A millennium of cultural treasures

The moated castle in Mitwitz is considered to be one of the most beautiful of its kind, and is also one of the birthplaces of the Green Belt.

Art, culture and craftsmanship are always dependent on the external conditions permitted by politics and commerce. This can be seen in the days of a divided Germany, as well as in the preceding history of national states, principalities, bishoprics...

History carved in stone
Numerous castles and fortified churches were built in the Middle Ages as a result of the many small states and territories, borders and trade routes. A number of castles were converted to fortresses in later centuries, such as the Rosenberg fortress in Kronach, and others to romantic castles, such as Wespenstein Castle in Gräfenthal or the Mitwitz moated castle, yet others were destroyed in ancient or more recent times, such as in Blankenberg. In Lichtenberg, only a castle dungeon testifies to the mediaeval times when it was a town of robber barons. Lauenstein Castle, between Ludwigsstadt and Probstzella on the other hand, shines in unblemished splendour and houses - like most other fortresses and castles in the region - an impressive collection of valuable cultural artefacts.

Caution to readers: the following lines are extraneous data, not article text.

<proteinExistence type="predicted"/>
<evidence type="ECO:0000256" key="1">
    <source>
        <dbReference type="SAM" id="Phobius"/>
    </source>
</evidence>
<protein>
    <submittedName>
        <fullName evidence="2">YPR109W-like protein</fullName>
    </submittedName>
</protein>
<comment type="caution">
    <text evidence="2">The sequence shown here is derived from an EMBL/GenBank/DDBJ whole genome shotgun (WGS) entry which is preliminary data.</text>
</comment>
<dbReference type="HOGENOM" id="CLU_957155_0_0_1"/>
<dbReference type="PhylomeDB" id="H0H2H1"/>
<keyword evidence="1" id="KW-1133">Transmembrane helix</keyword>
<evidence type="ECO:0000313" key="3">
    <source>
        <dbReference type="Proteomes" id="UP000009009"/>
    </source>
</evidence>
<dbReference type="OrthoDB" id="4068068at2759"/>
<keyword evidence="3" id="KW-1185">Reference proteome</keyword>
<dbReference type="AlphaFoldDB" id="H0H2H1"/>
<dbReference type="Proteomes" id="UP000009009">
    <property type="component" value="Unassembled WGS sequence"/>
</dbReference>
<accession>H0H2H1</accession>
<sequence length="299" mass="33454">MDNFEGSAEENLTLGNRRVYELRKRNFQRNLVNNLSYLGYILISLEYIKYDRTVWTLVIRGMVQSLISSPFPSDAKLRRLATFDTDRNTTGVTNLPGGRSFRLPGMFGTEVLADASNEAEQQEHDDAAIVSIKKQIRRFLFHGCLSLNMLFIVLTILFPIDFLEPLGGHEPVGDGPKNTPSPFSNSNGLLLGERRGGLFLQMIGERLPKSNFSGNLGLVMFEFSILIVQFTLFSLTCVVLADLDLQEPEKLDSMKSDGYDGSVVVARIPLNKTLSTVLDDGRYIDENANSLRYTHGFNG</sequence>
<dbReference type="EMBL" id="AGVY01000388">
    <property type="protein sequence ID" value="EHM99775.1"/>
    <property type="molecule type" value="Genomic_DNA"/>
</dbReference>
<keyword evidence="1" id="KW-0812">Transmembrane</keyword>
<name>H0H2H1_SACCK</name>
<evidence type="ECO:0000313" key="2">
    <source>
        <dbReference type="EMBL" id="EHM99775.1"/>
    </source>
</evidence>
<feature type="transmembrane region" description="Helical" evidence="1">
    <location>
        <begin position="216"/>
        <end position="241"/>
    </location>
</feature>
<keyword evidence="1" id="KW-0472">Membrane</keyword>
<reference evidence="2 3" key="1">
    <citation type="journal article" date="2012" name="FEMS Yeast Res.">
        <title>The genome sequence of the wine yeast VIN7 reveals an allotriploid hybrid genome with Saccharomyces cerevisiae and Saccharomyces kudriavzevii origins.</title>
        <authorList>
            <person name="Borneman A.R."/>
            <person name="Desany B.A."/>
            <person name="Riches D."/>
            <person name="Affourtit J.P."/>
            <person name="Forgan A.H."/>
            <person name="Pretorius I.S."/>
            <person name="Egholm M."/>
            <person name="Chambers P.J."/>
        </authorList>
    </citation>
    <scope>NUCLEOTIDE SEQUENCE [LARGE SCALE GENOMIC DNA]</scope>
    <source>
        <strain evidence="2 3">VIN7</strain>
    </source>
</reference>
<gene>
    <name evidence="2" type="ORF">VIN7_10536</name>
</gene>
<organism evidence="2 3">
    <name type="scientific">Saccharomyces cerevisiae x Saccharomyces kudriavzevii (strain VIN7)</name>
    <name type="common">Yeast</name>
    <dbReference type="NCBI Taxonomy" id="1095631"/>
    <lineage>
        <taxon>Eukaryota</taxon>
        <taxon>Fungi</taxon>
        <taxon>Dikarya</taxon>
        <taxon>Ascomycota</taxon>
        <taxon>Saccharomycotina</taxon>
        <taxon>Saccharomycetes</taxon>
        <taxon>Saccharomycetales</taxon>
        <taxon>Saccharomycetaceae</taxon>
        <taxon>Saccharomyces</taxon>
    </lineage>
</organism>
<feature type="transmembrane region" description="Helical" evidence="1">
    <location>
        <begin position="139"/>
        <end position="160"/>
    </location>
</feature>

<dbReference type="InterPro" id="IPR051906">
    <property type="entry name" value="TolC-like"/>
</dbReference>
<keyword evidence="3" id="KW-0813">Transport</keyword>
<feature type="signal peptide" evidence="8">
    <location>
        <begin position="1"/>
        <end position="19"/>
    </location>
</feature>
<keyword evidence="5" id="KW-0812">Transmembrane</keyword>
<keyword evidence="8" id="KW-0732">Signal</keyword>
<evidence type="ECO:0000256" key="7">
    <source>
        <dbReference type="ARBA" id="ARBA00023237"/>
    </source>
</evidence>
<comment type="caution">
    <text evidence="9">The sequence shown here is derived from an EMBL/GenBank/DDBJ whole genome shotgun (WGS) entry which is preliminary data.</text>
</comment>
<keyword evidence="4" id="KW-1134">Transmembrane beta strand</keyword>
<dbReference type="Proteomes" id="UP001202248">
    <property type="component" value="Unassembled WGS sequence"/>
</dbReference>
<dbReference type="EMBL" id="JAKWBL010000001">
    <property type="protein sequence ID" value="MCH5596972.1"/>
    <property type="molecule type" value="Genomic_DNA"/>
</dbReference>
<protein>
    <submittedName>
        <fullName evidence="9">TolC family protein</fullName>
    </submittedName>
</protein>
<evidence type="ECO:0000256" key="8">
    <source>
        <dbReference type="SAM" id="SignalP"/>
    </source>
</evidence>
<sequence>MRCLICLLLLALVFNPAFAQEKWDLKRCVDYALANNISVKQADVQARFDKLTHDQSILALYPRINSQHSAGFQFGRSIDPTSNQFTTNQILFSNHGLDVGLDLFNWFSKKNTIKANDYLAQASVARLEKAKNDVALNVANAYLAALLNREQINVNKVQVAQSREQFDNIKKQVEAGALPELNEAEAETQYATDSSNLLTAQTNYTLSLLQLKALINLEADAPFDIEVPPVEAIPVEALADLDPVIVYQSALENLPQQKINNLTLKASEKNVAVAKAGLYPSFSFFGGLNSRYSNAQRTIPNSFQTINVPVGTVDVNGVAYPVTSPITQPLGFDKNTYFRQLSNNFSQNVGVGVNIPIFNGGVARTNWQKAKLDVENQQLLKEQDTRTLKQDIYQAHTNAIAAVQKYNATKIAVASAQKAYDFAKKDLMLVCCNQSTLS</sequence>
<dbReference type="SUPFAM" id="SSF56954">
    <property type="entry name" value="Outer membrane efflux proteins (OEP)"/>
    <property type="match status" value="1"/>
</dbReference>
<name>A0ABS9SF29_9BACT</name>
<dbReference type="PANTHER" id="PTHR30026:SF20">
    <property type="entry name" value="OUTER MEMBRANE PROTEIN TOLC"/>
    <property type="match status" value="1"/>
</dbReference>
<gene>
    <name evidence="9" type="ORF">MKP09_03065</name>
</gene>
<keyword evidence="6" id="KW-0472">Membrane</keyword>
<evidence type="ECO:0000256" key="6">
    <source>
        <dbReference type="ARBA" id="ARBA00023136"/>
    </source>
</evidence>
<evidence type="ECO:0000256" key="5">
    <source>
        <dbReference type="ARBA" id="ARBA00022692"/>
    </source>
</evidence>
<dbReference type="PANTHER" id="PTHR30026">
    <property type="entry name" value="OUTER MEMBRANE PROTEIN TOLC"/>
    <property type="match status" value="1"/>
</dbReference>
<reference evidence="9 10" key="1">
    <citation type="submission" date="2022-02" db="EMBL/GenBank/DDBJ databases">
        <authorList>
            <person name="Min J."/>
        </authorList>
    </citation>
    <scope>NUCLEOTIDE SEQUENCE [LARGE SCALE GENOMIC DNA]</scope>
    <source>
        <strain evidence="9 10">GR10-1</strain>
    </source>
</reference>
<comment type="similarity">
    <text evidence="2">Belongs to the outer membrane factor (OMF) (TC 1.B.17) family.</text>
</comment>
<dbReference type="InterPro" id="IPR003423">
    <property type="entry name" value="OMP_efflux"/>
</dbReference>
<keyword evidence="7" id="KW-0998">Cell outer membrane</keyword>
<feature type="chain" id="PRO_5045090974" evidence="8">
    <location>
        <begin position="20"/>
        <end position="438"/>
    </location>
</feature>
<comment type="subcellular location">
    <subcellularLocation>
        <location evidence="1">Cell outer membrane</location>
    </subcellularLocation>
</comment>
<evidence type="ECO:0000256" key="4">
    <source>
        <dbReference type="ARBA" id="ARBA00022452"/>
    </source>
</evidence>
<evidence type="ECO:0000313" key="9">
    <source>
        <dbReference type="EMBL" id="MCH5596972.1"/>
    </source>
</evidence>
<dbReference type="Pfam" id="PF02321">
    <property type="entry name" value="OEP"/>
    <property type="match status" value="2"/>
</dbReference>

A bridge of the Earth's history made of blue gold
A natural treasure connects Franconia and Thuringia underground: slate. This natural rock gained an increasingly commercial importance over the centuries. Houses with slate roofs create a harmonic appearance in many towns and villages. Along the Thuringian-Franconian Slate Road between Steinach, Lehesten and Dürrenwaid, as well as on the Slate Path between Gräfenthal, Probstzella, Lehesten and Ludwigsstadt, you can find many aspects of the "Blue Gold". This includes the Slate museum in Ludwigsstadt, in the Technical Memorial of the slate town of Lehesten and in Lotharheil, the last active slate mine in Bavaria, near Geroldsgrün, where you can explore the over 400 million-year-old history of the "blue gold".